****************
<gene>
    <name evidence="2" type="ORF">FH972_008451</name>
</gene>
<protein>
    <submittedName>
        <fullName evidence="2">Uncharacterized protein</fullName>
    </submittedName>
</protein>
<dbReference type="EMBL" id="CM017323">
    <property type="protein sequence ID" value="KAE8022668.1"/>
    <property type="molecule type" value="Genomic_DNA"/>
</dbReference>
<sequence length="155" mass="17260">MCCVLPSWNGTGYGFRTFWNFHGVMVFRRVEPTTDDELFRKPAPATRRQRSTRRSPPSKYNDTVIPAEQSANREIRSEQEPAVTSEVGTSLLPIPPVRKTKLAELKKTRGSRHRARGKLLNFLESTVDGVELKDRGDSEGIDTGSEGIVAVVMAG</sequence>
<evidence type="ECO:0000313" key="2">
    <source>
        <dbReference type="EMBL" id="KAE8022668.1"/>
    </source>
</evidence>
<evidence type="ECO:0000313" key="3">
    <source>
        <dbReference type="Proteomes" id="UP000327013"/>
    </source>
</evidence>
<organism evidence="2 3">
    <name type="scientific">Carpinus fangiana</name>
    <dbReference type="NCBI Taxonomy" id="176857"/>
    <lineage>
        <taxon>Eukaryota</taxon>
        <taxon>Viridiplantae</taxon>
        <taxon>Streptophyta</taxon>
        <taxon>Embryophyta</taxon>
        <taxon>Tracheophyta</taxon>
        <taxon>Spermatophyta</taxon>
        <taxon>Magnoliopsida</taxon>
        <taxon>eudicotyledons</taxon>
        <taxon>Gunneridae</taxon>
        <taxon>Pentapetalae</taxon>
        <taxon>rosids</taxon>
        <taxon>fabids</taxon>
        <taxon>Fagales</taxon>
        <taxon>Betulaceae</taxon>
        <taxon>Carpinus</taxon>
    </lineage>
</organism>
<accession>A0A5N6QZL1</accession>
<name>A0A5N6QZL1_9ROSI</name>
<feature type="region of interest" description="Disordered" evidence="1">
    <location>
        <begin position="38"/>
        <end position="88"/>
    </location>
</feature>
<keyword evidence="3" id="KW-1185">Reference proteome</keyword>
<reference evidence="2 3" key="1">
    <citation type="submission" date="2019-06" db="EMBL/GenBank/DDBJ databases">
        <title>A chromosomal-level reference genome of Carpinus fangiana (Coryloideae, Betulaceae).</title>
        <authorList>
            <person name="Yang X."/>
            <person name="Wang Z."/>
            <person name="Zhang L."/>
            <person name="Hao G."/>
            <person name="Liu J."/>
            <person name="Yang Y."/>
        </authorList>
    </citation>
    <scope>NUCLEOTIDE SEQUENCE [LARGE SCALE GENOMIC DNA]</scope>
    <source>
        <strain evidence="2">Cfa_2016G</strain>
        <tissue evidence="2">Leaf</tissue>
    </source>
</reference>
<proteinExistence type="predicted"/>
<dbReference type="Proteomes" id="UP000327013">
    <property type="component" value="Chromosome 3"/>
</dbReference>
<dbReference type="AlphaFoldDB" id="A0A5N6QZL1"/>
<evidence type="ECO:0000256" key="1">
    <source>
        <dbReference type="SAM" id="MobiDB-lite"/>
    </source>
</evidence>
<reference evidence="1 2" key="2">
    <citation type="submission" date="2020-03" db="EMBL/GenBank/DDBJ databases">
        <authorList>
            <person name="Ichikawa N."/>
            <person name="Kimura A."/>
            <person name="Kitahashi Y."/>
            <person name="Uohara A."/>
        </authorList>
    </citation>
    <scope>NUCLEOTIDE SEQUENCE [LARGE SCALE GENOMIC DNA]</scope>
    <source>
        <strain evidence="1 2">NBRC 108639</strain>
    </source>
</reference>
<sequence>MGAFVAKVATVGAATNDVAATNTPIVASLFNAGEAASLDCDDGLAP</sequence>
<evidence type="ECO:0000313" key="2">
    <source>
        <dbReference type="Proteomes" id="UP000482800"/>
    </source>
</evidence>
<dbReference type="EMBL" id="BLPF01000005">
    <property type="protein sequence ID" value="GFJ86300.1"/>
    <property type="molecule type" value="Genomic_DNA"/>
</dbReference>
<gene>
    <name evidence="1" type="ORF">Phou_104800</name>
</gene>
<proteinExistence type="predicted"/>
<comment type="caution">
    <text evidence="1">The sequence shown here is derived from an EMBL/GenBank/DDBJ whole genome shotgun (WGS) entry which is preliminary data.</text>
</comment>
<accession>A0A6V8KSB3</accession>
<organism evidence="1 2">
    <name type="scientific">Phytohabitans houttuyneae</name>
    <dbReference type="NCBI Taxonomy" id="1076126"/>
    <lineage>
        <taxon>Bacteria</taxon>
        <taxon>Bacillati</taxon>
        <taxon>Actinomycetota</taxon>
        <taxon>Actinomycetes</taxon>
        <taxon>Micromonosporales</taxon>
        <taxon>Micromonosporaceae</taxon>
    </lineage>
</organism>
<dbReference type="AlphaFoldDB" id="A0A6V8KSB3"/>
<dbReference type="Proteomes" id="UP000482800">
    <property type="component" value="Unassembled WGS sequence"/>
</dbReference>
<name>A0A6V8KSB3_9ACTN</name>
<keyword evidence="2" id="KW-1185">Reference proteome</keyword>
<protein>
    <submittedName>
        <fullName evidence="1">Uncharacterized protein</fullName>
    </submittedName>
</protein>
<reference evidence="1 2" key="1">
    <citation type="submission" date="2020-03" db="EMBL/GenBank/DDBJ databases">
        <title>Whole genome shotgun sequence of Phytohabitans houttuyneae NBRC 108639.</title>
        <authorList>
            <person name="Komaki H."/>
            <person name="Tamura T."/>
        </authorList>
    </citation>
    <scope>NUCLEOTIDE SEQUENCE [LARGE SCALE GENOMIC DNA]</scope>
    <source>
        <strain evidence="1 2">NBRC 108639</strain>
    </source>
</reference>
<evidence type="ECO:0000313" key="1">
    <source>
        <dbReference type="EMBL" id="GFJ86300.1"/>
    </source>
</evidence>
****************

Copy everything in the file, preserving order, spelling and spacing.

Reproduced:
<gene>
    <name evidence="2" type="ORF">FH972_008451</name>
</gene>
<protein>
    <submittedName>
        <fullName evidence="2">Uncharacterized protein</fullName>
    </submittedName>
</protein>
<dbReference type="EMBL" id="CM017323">
    <property type="protein sequence ID" value="KAE8022668.1"/>
    <property type="molecule type" value="Genomic_DNA"/>
</dbReference>
<sequence length="155" mass="17260">MCCVLPSWNGTGYGFRTFWNFHGVMVFRRVEPTTDDELFRKPAPATRRQRSTRRSPPSKYNDTVIPAEQSANREIRSEQEPAVTSEVGTSLLPIPPVRKTKLAELKKTRGSRHRARGKLLNFLESTVDGVELKDRGDSEGIDTGSEGIVAVVMAG</sequence>
<evidence type="ECO:0000313" key="2">
    <source>
        <dbReference type="EMBL" id="KAE8022668.1"/>
    </source>
</evidence>
<evidence type="ECO:0000313" key="3">
    <source>
        <dbReference type="Proteomes" id="UP000327013"/>
    </source>
</evidence>
<organism evidence="2 3">
    <name type="scientific">Carpinus fangiana</name>
    <dbReference type="NCBI Taxonomy" id="176857"/>
    <lineage>
        <taxon>Eukaryota</taxon>
        <taxon>Viridiplantae</taxon>
        <taxon>Streptophyta</taxon>
        <taxon>Embryophyta</taxon>
        <taxon>Tracheophyta</taxon>
        <taxon>Spermatophyta</taxon>
        <taxon>Magnoliopsida</taxon>
        <taxon>eudicotyledons</taxon>
        <taxon>Gunneridae</taxon>
        <taxon>Pentapetalae</taxon>
        <taxon>rosids</taxon>
        <taxon>fabids</taxon>
        <taxon>Fagales</taxon>
        <taxon>Betulaceae</taxon>
        <taxon>Carpinus</taxon>
    </lineage>
</organism>
<accession>A0A5N6QZL1</accession>
<name>A0A5N6QZL1_9ROSI</name>
<feature type="region of interest" description="Disordered" evidence="1">
    <location>
        <begin position="38"/>
        <end position="88"/>
    </location>
</feature>
<keyword evidence="3" id="KW-1185">Reference proteome</keyword>
<reference evidence="2 3" key="1">
    <citation type="submission" date="2019-06" db="EMBL/GenBank/DDBJ databases">
        <title>A chromosomal-level reference genome of Carpinus fangiana (Coryloideae, Betulaceae).</title>
        <authorList>
            <person name="Yang X."/>
            <person name="Wang Z."/>
            <person name="Zhang L."/>
            <person name="Hao G."/>
            <person name="Liu J."/>
            <person name="Yang Y."/>
        </authorList>
    </citation>
    <scope>NUCLEOTIDE SEQUENCE [LARGE SCALE GENOMIC DNA]</scope>
    <source>
        <strain evidence="2">Cfa_2016G</strain>
        <tissue evidence="2">Leaf</tissue>
    </source>
</reference>
<proteinExistence type="predicted"/>
<dbReference type="Proteomes" id="UP000327013">
    <property type="component" value="Chromosome 3"/>
</dbReference>
<dbReference type="AlphaFoldDB" id="A0A5N6QZL1"/>
<evidence type="ECO:0000256" key="1">
    <source>
        <dbReference type="SAM" id="MobiDB-lite"/>
    </source>
</evidence>
<reference evidence="1 2" key="2">
    <citation type="submission" date="2020-03" db="EMBL/GenBank/DDBJ databases">
        <authorList>
            <person name="Ichikawa N."/>
            <person name="Kimura A."/>
            <person name="Kitahashi Y."/>
            <person name="Uohara A."/>
        </authorList>
    </citation>
    <scope>NUCLEOTIDE SEQUENCE [LARGE SCALE GENOMIC DNA]</scope>
    <source>
        <strain evidence="1 2">NBRC 108639</strain>
    </source>
</reference>
<sequence>MGAFVAKVATVGAATNDVAATNTPIVASLFNAGEAASLDCDDGLAP</sequence>
<evidence type="ECO:0000313" key="2">
    <source>
        <dbReference type="Proteomes" id="UP000482800"/>
    </source>
</evidence>
<dbReference type="EMBL" id="BLPF01000005">
    <property type="protein sequence ID" value="GFJ86300.1"/>
    <property type="molecule type" value="Genomic_DNA"/>
</dbReference>
<gene>
    <name evidence="1" type="ORF">Phou_104800</name>
</gene>
<proteinExistence type="predicted"/>
<comment type="caution">
    <text evidence="1">The sequence shown here is derived from an EMBL/GenBank/DDBJ whole genome shotgun (WGS) entry which is preliminary data.</text>
</comment>
<accession>A0A6V8KSB3</accession>
<organism evidence="1 2">
    <name type="scientific">Phytohabitans houttuyneae</name>
    <dbReference type="NCBI Taxonomy" id="1076126"/>
    <lineage>
        <taxon>Bacteria</taxon>
        <taxon>Bacillati</taxon>
        <taxon>Actinomycetota</taxon>
        <taxon>Actinomycetes</taxon>
        <taxon>Micromonosporales</taxon>
        <taxon>Micromonosporaceae</taxon>
    </lineage>
</organism>
<dbReference type="AlphaFoldDB" id="A0A6V8KSB3"/>
<dbReference type="Proteomes" id="UP000482800">
    <property type="component" value="Unassembled WGS sequence"/>
</dbReference>
<name>A0A6V8KSB3_9ACTN</name>
<keyword evidence="2" id="KW-1185">Reference proteome</keyword>
<protein>
    <submittedName>
        <fullName evidence="1">Uncharacterized protein</fullName>
    </submittedName>
</protein>
<reference evidence="1 2" key="1">
    <citation type="submission" date="2020-03" db="EMBL/GenBank/DDBJ databases">
        <title>Whole genome shotgun sequence of Phytohabitans houttuyneae NBRC 108639.</title>
        <authorList>
            <person name="Komaki H."/>
            <person name="Tamura T."/>
        </authorList>
    </citation>
    <scope>NUCLEOTIDE SEQUENCE [LARGE SCALE GENOMIC DNA]</scope>
    <source>
        <strain evidence="1 2">NBRC 108639</strain>
    </source>
</reference>
<evidence type="ECO:0000313" key="1">
    <source>
        <dbReference type="EMBL" id="GFJ86300.1"/>
    </source>
</evidence>